The Science Journal of the American Association for Respiratory Care
Background: A study of the Patient Driven Protocol (PDP) and Respiratory Consult Service (RCS) was performed to determine its effectiveness in ensuring the delivery of appropriate therapy as defined by the AARC Clinical Practice Guidelines. PDPs were developed in 1995 and 1996 for the following modalities: Medicated Aerosol Therapy, Volume Expansion, and Chest Physiotherapy. Within 24 hours of the initiation of physician ordered therapy, a PDP Evaluator assesses the patient, using a symptom-based scoring tool, for appropriateness of therapy. Therapy may be continued as originally ordered or changed based on the PDP Evaluator's assessment. The RCS, implemented 12/97, gives physicians an option of directly consulting with a Respiratory Care Practitioner (RCP) regarding a patient's need for therapy. All therapy is reevaluated at least every 72 hours for appropriateness. The oxygen protocol, developed in 1995, enables RCPs to titrate supplemental O2 usage to maintain a patient's SpO2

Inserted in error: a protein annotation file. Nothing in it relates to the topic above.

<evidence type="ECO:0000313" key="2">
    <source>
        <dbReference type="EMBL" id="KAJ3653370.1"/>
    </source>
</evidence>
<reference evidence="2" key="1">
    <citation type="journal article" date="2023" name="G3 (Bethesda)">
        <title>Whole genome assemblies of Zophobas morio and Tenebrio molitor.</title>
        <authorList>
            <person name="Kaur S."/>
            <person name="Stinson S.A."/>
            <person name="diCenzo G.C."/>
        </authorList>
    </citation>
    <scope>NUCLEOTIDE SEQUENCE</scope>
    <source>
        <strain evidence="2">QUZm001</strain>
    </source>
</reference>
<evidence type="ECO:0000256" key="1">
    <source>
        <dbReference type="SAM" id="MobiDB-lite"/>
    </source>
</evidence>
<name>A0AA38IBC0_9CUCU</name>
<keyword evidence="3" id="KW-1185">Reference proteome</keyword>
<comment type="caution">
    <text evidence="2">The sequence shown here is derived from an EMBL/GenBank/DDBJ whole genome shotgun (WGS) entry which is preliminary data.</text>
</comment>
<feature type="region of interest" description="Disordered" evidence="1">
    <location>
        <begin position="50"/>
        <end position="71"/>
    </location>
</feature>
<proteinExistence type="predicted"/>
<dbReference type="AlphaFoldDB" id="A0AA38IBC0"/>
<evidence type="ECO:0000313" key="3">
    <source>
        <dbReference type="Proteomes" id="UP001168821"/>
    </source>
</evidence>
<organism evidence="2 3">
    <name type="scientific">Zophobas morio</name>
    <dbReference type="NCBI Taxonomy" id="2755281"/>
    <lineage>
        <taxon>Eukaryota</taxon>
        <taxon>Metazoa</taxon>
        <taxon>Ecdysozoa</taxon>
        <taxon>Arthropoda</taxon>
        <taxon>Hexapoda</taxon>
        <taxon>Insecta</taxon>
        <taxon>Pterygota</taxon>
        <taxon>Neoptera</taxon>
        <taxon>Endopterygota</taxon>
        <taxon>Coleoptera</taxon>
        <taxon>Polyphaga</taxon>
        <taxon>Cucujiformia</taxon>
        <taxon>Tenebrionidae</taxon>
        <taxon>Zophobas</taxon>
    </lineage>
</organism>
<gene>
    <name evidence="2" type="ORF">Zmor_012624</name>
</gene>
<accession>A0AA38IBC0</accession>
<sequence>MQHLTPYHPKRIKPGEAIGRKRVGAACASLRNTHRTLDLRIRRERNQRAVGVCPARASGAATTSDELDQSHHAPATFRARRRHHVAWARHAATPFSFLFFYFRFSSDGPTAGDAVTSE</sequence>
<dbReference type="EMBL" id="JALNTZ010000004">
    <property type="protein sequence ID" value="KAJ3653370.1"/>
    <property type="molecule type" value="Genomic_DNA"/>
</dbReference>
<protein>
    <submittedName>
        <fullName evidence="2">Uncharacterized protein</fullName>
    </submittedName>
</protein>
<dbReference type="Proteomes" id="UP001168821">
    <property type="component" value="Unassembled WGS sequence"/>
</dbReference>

Results: There were a total of 1,654 initial and 1,893 re-evaluations performed on 2,896 ordered therapies. The total number of patients qualified for the O2 protocol was 2,227. The PDP interventions resulted in a significant number of treatments (38%) and oxygen (71%) to be either changed or discontinued.
(FIG)=(See Original for Figure)
Experience: Since the inception of PDPs and the RCS, the delivery of inappropriate therapy has decreased while physician approval of the protocols and requests for RCs have increased. Conclusion: The number of changes made in treatments and oxygen therapy, in addition to feedback received from physicians, suggest PDPs have been successful in ensuring the appropriate delivery of respiratory therapy. A reduction in FTEs in Respiratory Services has not been realized; however, the decrease in the delivery of unnecessary therapy may have reduced cost by decreasing equipment, medication and oxygen usage. Additionally, because treatments are given to those patients who actually require them, the quality of patient care seems enhanced.